LIers: Hands-free cellphones have their own distractions
Motorists on Long Island say hands-free cellphone technology has brought new driving distractions, reflecting the results of a national study by the American Automobile Association.
Researchers at the University of Utah found that drivers talking on cellphones had slower reaction times and decreased awareness. The greatest distraction, according to the study released Wednesday, was using a speech-to-text device -- new technology that can send text messages, emails, even Facebook posts on voice command, without pressing a button.
Drivers interviewed Wednesday said that while cellphones can be dangerous distractions, hands-free technology seems to be the safest option available.
"I will be more cautious now, because of that study," said Charlene Russert, 67, of Commack, who added she used a hands-free device on the rare occasions when she talks while driving. "I always thought I was in control of the car . . . but I can understand how, yes, if you're having a conversation with somebody, you're not totally focusing on the road."
In New York, accidents caused by cellphone use have risen by 49.6 percent, to 609 in 2011 from 407 in 2006, according to the state Department of Motor Vehicles. Of those, 92 percent were caused by using a hand-held phone, while only a few cases involved hands-free devices.
"You can't give half of your attention to driving," said Madeline Vazquez, 65, of Seaford, who said she usually avoids talking while driving, even though she has a hands-free device. "Unfortunately, I think young people have trouble doing that. Everything today has become very immediate, so if they get a text, they really feel that it's important for them to . . . respond to it immediately."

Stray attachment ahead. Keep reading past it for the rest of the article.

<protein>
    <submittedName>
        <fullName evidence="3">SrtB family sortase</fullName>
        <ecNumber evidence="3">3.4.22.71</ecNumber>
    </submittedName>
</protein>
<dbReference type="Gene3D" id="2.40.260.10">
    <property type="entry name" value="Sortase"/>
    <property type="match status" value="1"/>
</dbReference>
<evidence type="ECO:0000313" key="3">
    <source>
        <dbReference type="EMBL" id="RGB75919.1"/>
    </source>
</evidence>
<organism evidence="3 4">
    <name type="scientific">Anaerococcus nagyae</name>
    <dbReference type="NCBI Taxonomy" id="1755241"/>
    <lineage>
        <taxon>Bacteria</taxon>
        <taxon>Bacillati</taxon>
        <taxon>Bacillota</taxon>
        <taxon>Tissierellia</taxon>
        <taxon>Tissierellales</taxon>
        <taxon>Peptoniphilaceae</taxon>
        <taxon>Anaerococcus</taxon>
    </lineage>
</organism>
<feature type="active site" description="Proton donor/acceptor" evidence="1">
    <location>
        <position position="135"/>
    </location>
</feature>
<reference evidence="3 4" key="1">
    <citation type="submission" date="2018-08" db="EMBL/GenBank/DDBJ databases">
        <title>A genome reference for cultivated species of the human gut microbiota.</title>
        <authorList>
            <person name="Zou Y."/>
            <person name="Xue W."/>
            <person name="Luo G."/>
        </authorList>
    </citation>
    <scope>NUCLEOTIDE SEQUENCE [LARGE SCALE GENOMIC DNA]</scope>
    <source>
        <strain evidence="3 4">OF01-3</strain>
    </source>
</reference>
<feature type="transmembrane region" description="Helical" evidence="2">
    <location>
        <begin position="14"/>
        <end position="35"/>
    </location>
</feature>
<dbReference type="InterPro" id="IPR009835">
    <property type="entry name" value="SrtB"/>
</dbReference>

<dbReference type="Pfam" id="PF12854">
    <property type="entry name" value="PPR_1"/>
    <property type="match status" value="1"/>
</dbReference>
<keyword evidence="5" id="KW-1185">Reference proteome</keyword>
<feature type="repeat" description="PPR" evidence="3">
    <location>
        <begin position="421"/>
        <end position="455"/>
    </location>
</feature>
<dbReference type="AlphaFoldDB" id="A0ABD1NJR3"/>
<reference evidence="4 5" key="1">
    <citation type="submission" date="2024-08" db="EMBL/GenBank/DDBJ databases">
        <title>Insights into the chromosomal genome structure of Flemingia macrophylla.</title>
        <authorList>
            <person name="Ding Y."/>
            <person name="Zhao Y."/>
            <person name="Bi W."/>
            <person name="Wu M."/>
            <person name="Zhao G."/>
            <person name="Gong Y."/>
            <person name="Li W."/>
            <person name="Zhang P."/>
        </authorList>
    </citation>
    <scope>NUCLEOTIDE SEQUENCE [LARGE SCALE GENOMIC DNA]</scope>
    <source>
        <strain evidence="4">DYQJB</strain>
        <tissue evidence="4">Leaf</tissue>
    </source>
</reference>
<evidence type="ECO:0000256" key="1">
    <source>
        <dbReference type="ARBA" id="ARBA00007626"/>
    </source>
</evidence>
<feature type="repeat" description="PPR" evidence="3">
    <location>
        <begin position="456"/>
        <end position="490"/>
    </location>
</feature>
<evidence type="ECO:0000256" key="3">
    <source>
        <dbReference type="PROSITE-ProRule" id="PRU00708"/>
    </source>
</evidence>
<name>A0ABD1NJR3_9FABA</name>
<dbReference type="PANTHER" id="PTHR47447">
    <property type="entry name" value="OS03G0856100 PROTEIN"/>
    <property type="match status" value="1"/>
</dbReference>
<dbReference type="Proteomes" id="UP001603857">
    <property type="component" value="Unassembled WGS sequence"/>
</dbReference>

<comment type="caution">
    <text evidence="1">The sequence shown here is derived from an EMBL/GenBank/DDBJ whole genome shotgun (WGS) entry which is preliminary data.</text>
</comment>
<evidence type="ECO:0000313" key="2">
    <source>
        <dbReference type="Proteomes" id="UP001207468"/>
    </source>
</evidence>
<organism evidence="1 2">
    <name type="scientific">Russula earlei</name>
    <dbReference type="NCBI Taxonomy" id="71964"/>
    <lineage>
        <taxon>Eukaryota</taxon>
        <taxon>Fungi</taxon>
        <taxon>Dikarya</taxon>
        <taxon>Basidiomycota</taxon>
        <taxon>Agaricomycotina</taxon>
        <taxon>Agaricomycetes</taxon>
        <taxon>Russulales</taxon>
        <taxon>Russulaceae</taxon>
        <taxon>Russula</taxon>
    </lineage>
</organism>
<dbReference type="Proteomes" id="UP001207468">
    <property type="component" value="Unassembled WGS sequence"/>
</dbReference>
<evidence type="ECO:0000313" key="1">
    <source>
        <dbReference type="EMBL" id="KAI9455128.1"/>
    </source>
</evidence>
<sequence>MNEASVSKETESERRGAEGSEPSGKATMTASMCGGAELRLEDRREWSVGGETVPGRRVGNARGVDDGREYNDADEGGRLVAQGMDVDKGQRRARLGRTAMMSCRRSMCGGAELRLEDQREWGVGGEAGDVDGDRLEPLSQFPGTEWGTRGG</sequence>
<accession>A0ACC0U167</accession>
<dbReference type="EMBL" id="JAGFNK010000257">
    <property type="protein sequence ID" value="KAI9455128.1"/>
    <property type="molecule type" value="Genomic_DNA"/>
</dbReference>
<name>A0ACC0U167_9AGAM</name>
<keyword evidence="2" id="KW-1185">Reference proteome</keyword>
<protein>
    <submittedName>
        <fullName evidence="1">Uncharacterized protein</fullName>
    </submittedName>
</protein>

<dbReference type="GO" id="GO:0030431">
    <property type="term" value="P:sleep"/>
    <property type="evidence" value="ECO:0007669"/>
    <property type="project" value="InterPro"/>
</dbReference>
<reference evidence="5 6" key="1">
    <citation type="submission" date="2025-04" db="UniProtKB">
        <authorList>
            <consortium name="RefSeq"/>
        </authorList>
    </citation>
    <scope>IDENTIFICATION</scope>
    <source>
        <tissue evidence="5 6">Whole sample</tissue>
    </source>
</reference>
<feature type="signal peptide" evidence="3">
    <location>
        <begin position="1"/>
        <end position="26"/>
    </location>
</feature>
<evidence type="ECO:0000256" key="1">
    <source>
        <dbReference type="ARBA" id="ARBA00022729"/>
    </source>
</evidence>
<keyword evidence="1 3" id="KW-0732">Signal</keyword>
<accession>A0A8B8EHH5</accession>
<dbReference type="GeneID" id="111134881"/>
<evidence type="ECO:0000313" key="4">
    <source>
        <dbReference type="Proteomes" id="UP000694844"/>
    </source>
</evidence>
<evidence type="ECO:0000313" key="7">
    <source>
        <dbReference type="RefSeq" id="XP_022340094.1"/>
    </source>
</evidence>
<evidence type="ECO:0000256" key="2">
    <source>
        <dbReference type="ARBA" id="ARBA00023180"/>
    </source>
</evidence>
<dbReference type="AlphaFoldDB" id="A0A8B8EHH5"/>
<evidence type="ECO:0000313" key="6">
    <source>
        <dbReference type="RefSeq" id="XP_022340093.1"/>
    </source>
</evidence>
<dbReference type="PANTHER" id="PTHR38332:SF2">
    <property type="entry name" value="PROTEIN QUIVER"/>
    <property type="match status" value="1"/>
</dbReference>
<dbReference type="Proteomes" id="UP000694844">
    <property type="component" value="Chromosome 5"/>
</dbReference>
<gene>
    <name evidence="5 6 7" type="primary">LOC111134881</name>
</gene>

Theresa Dorsainvil, 19, of Amityville, said she understands why talk-to-text features are distracting. When she uses the voice-activated feature on her iPhone, "I have to focus on if it's catching what I'm saying correctly," she said.
New York is a major market for the high-end luxury vehicles that now often include talk-to-text technology, said Robert Sinclair, the manager of media relations for AAA New York. As texting has become increasingly common, these cars are a way to appeal to younger drivers, he said.
"The companies are making rolling smartphones," Sinclair added.
Since 2011, state lawmakers have strengthened restrictions on texting-while-driving by allowing police officers to pull over drivers using a mobile device, increasing the maximum fine for a violation and, most recently, suspending the license of young or inexperienced drivers caught texting.
Assemb. Edward Hennessey (D-Medford), who sponsored the teen texting bill, referred to distracted driving as a "growing epidemic among young people" and said he has discussed the issue with his own two teenagers.Assemb. David Gantt (D-Rochester), chairman of the Assembly Transportation Committee, said the study called into question these past decisions, which have allowed, and possibly even encouraged, hands-free devices while cracking down on handheld phones. When asked about future legislation, he said, "We don't want to rush into a judgment again."
Greg Hein, 52, of Massapequa, said he never talks on the phone while driving and doesn't own a hands-free device, but he feels it makes no difference.
"I see people yapping all the time," Hein said. "They have no idea what they're doing when they drive."